Lanka Dahana Festival of Sonepur – A Photo Story

Sonepur also is known as Subarnapur has been the cultural capital of West-Central Odisha. Located on the confluence of Tel and Mahanadi River archaeologists have speculated that it was Ramayana’s Lanka. Archaeological excavations at Manmunda near Sonepur have revealed cultural deposits that can be traced back to the time of Emperor Ashoka and even earlier.

The tradition of its being Lanka is also richly embedded in the folklore of the region. On the dark night of Ashwin (September-October) the locals of the region celebrate the religious festival of Saptapuri Amas when the ploughing cattle are worshipped. On this occasion terracotta images of Adimata guarded by two bulls are pulled by children of the town in the streets.

Also, Read Here:

Splendours of Sonepur – In the land of Ramayana’s Lanka

Travel Tips

Sonepur is located in Western Odisha at a distance of 278 km from Bhubaneswar by road. It is a medium-sized town and the district headquarter of Subarnapur District. While in the town a traveller can also explore its other heritage temples, such as Budhi Samalai Temple, Bhagavati Temple, Dadhibabana Temple, Dasamati Temple and Jagannath Temple. Sonepur is also a major handloom cluster. Bomkai or Sonepuri Saris are woven by Bhullia community in villages around Sonepur.

Sonepur does not have many staying options. However, nearby towns of Balangir and Bargarh, both connected by rail have a number of budget hotels at affordable prices.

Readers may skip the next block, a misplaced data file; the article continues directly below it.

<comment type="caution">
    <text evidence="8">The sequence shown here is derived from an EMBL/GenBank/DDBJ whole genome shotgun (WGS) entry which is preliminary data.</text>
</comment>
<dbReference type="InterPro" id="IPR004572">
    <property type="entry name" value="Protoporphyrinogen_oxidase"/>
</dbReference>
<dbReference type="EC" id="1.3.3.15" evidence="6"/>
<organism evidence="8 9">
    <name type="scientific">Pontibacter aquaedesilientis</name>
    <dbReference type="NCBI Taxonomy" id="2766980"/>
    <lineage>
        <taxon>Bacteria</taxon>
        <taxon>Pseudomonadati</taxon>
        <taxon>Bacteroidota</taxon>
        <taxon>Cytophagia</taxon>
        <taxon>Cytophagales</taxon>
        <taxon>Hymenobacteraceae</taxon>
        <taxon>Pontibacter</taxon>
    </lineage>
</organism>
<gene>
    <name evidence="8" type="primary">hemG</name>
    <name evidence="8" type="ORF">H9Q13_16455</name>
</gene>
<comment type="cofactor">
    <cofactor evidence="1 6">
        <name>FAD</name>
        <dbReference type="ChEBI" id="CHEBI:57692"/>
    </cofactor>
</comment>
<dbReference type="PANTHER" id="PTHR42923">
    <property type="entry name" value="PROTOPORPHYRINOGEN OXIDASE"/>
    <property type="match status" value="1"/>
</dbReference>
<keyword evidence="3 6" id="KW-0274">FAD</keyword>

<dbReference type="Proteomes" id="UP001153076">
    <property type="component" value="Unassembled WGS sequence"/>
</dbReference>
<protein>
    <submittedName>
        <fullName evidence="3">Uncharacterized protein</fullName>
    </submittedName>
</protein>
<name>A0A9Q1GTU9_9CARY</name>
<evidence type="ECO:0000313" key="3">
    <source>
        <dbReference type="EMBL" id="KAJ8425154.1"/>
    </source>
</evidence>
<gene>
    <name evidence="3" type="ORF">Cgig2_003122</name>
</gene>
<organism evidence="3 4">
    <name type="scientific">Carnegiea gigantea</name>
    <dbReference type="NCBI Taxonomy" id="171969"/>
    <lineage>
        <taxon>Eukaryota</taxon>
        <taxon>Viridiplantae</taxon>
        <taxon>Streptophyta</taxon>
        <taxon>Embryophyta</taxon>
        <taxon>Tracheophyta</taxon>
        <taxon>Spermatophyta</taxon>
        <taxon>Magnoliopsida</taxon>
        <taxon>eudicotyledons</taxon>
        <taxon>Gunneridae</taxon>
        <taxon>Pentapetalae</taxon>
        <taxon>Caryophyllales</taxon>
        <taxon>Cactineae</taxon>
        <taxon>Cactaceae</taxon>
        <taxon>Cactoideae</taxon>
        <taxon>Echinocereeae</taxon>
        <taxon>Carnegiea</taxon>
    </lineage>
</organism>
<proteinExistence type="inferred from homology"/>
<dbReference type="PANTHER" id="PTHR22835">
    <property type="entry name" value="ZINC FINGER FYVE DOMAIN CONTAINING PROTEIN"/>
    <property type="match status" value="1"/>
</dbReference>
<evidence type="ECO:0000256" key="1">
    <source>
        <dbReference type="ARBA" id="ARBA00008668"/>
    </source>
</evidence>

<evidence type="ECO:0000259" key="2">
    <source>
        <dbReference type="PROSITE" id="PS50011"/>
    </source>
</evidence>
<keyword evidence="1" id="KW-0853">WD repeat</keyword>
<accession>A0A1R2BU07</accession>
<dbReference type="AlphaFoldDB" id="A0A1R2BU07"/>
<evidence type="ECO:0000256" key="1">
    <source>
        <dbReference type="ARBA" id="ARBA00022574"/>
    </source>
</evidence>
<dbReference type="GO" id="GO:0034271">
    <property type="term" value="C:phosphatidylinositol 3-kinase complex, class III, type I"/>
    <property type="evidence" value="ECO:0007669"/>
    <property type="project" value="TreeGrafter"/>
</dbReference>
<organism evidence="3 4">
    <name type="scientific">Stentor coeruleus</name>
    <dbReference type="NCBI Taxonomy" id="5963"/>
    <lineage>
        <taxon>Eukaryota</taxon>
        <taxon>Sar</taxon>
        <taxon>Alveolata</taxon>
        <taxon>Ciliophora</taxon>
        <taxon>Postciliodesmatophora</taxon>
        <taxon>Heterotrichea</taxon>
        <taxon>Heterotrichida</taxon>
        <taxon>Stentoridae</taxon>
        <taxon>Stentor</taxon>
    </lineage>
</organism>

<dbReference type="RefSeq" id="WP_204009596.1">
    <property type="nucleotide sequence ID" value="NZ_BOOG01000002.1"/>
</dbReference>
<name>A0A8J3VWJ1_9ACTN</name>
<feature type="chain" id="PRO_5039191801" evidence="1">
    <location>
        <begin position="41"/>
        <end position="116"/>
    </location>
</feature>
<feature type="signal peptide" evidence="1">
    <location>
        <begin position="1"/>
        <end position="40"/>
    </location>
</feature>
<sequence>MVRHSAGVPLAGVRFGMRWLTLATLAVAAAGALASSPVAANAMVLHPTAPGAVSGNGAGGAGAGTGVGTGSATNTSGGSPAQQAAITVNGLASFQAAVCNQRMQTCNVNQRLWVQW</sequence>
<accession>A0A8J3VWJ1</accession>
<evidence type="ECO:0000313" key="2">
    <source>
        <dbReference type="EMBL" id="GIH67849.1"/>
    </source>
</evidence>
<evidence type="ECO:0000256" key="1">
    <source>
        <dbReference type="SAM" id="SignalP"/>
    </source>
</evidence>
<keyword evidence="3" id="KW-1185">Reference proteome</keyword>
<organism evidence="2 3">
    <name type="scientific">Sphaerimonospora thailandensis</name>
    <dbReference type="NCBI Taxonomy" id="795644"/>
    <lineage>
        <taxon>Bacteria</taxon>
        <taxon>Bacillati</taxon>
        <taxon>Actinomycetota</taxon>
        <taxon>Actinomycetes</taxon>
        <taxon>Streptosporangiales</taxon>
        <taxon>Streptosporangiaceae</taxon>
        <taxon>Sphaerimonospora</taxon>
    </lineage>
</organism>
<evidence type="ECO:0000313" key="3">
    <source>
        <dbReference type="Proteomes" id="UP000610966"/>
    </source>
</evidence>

To learn and shop terracotta objects do contact

Mukunda Rana,

Village – Kuibahal 

District Subaranapur

Phone – +91 9668209573 

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On this occasion, the village boys obtain wheeled terracotta figures of Hanuman from the potters to place them on flat bamboo platforms so that the terracotta wheels go through and touch the ground. Tying a rope to the device the boys lead it through the streets. The elongated raised tail of Hanuman figure is covered with oil-drenched cow dung which is kept ignited. The festival is locally known Lanka Dahana. The Hanuman figures are partly handmade and partly wheel made and appears in either black or red colour in different sizes. Once the festival is over the figures are either consigned to dung heap or left to disintegrate in ponds.

Also, Read Here:

Terracotta Artist Manbodh Rana – An Inspiring Story

Life in Terracotta – Tile Craft of Barpali

 

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Lanka Dahana Hanuman exhibit at ODIART Purvasha Museum, Chilika

 

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Lanka Dahana Hanuman exhibit at Kalabhoomi Museum, Bhubaneswar

 

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 Lanka Dahana Festival at Sonepur

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Terracotta Hunuman Idols are being made for the festival

 

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Boys participating in the festival

Author: Jitu Mishra

He can be contacted at jitumisra@gmail.com

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